“When I was at Brogan’s house, I kissed him,” five-year-old Sally told me recently.
“Okay. Where did you kiss him?” I asked, curious what sort of kiss she meant.
“On the back of the head, because he didn’t want me to so he was moving all around.”
“Wait a minute, now—”
“When we go over to Brogan’s house again, I will run and catch him and kiss him again!” Sally proclaimed excitedly.
“Sally, what should you do if someone doesn’t want you to kiss them?” I asked.
“Just get him real busy so he can’t notice and then kiss him!” she exclaimed.
We recently attended a wedding. Both children—Sally and her little brother Bobby—completely threw themselves into dancing at the reception. Two-year-old Bobby latched onto a girl of about seven, a girl from a family we didn’t know. At first the girl humored Bobby, letting him hold her hands as they swayed back and forth, but eventually she got tired of it and went back to dancing solo. But Bobby was insistent. He wanted to dance with this girl. He followed her around the dance floor grabbing her hands and trying to make her dance with him. The adults on the dance floor and at tables nearby beamed at Bobby, remarking on “how cute” he was being.
After a little while, the girl left the floor for the bathroom. Bobby followed, and would have gone into the bathroom after her if I hadn’t been right on his heels. I had begun to pay closer attention to what was going on, because I began to see that Bobby was invading the girl’s personal space and making her profoundly uncomfortable (this should have been obvious to me immediately, I know). Once the girl left the bathroom I followed the two back to the dance floor. Bobby was hot on the girl’s heels once again, and I heard more comments about how sweet he was being.
Back on the dance floor, I made an effort to distract Bobby, to convince him to dance with me or with his sister, but he remained fixated on this girl. I held Bobby and talked to him, trying to explain to him that she didn’t want to dance with him, and that he needed to be okay with that and find someone else to dance with or dance solo. Yet every time I put him down or let go of his hand he went back to the girl. Finally I picked him up and removed him from the dance floor entirely. The little girl looked relieved, but a nearby adult laughed and shook her head. “He’s only two,” she said.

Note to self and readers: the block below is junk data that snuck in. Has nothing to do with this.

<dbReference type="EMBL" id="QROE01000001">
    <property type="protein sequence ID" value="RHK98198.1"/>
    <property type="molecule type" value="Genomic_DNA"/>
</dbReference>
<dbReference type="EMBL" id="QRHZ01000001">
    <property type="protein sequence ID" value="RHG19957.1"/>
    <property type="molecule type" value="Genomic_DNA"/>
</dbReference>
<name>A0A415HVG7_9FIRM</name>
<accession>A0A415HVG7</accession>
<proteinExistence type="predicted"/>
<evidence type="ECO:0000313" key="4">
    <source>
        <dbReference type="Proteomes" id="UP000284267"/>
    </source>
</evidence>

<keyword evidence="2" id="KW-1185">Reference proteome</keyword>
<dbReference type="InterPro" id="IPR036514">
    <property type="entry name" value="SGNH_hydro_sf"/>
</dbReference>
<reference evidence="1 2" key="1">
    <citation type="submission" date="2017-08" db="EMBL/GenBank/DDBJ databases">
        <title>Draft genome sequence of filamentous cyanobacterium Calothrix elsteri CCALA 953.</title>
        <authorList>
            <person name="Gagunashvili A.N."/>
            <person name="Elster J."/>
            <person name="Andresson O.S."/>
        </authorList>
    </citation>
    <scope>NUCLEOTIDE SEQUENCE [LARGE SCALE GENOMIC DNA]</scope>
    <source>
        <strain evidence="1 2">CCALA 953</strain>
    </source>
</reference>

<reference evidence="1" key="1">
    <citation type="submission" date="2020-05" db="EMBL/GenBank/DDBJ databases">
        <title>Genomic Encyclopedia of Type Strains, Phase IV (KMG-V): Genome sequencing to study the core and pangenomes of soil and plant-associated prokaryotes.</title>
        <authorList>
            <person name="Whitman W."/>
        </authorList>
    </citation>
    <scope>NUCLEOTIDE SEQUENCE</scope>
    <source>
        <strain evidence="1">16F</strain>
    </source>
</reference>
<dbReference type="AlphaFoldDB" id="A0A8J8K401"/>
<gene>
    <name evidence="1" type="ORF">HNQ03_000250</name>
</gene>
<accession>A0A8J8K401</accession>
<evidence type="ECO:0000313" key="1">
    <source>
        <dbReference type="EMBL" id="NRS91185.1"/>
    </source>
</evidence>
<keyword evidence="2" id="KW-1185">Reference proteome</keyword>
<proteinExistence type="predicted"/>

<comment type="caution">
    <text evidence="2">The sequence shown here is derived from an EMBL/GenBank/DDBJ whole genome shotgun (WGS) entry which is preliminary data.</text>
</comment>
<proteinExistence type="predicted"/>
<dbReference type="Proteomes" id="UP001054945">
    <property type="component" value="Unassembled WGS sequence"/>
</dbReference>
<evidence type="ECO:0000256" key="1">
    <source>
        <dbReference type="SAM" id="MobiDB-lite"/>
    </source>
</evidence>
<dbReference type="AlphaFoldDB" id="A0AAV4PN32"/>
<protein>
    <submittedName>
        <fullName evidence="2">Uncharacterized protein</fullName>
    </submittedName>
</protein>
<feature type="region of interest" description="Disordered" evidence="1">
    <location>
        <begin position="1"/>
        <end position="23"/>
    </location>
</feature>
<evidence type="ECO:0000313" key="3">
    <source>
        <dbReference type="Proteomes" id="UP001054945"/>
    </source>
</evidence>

Sally and Bobby are still children, and young ones at that. They’re nowhere near forming romantic relationships or having sex. But the patterns we set matter, even now, long before the teenage years.
Both of these stories are similar, in a way. In each, Sally and Bobby displayed a lack of respect for another child’s personal space and physical autonomy. In my experience, children aren’t born knowing not to push other children’s physical boundaries. This is something that must be taught. After my exchange with Sally, she and I had a very good talk about physical space and consent. I explained that she should not kiss another child unless that child is okay with it, and so forth. As for Bobby, well, he’s still small. I did try to explain to him about giving the little girl on the dance floor space, but ultimately I simply had to remove him from the situation.
Sally and Bobby aren’t the only children in either of these stories. Sally’s friend Brogan and the girl on the dance floor are learning things too. They are learning how they can expect others to treat them—and what the authorities in their lives will or won’t do to back them up. As Bobby invaded her personal space, the girl on the dance floor was surrounded by adults murmuring about how cute he was being. No one told her she should have a right to have her personal space respected. As for Brogan, I know too many adults who think a little girl finding a way to kiss the boy she likes regardless of his wishes is “cute,” and that may impact his ability to back up his “no.”
We need to think about the messages we send children. When they are still toddlers we need to teach them about personal space—that they need to respect others’ personal space, and that they can expect to have their need for personal space respected and backed up—and as they get bigger we need to teach them about consent.
See also my earlier article, Teaching Consent to Small Children.